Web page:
Tom Price left his job as Health and Human Services secretary in September, but the investigation into his use of private jets for official travel now threatens to enmesh others in the department.
The department’s inspector-general’s probe will review who approved — or should have been approving — Price’s use of private jets on at least 26 trips from May to September, some of them quick jaunts on routes heavily traveled by commercial aircraft, according to three people with knowledge of the probe.
The investigation, along with escalating demands from Congress for information on how Price obtained permission to use at least $400,000 of taxpayer money for the private jets, adds an extra dose of uncertainty to a department that’s already roiled by questions of who will replace Price, and internal feuds over who may have leaked information about Price’s travels, according to current and former HHS officials.
Price’s use of corporate jets appears to run afoul of federal regulations stating that private travel should be approved only when commercial flights aren’t feasible, and the inspector-general probe is likely to put a spotlight on HHS Assistant Secretary for Administration John Bardis, the official designated in department rules as overseeing the travel approval process along with the HHS general counsel’s office.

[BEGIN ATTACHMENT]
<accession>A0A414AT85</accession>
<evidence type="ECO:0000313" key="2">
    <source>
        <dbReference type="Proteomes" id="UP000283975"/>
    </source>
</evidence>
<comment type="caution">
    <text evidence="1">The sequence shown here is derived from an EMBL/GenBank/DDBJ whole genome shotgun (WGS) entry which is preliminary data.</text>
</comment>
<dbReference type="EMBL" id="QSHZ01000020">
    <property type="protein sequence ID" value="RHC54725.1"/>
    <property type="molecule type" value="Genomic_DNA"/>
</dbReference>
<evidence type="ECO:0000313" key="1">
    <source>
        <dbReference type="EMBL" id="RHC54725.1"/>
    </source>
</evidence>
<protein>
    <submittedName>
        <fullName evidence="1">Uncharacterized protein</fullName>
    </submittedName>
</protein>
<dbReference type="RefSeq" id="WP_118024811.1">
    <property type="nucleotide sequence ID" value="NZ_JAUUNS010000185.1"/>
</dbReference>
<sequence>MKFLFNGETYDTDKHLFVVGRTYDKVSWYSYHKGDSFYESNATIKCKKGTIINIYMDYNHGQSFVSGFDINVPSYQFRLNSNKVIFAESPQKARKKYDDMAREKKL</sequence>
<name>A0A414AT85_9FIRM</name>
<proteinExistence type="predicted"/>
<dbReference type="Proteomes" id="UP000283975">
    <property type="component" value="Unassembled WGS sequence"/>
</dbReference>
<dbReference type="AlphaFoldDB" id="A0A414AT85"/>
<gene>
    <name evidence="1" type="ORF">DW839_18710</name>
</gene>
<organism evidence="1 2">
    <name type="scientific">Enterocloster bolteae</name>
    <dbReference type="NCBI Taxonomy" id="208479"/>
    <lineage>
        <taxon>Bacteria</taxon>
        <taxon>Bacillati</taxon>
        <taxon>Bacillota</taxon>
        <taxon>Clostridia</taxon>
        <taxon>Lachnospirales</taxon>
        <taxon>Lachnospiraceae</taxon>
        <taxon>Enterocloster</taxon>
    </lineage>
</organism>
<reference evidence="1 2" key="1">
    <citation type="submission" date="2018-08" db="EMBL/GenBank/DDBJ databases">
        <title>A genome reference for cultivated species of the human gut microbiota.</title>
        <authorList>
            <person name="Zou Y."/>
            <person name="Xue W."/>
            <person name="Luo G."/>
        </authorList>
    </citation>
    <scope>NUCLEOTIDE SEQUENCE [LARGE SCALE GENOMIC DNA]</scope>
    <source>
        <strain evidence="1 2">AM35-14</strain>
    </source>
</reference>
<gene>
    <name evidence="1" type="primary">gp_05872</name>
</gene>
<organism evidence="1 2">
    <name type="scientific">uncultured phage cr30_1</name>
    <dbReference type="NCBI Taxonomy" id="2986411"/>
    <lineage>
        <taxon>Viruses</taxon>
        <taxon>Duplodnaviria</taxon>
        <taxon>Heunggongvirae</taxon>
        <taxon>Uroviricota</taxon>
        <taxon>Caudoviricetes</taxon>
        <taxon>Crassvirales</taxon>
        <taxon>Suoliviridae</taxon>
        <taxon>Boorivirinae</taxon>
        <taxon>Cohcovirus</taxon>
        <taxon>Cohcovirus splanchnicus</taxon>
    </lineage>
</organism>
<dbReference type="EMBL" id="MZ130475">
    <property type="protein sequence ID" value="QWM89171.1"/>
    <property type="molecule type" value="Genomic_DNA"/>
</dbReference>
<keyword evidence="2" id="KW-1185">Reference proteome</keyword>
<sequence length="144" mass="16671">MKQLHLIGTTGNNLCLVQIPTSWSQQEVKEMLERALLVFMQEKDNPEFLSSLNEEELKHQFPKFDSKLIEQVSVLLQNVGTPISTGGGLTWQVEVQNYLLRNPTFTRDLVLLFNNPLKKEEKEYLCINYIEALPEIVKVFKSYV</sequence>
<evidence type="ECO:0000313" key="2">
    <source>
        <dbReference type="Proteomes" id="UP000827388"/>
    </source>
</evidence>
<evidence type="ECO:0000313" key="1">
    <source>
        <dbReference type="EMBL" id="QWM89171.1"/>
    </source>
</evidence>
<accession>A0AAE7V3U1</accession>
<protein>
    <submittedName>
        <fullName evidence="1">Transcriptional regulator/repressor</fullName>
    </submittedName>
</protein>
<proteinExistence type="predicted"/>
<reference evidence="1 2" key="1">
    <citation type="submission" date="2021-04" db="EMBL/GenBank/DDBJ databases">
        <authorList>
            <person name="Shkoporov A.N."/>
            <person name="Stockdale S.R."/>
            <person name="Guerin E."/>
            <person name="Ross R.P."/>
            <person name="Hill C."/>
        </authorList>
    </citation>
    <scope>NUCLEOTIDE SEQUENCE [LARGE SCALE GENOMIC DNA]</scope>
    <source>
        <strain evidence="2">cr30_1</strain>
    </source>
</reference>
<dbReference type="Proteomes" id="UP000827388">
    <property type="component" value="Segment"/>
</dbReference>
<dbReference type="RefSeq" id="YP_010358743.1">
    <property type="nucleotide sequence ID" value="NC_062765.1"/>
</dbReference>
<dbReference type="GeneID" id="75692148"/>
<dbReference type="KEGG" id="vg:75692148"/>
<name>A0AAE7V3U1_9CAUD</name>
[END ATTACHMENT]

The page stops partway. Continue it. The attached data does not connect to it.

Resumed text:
Bardis is, in some ways, a unique appointee — a Georgia-based entrepreneur who was named by Price to the job in March. His medical-supply business MedAssets, which he founded and led until early 2015, is headquartered in Price’s former congressional district. The company was sold for $2.7 billion about two years ago, and Bardis’ resulting wealth from the sale — and generosity around the office — has led some in HHS to nickname him “the billionaire.”
Before joining the federal government, Bardis used his own corporate jets to fly executives, sometimes for charity missions, which may have made him more indulgent of Price’s requests for one, according to one individual who’s worked with him.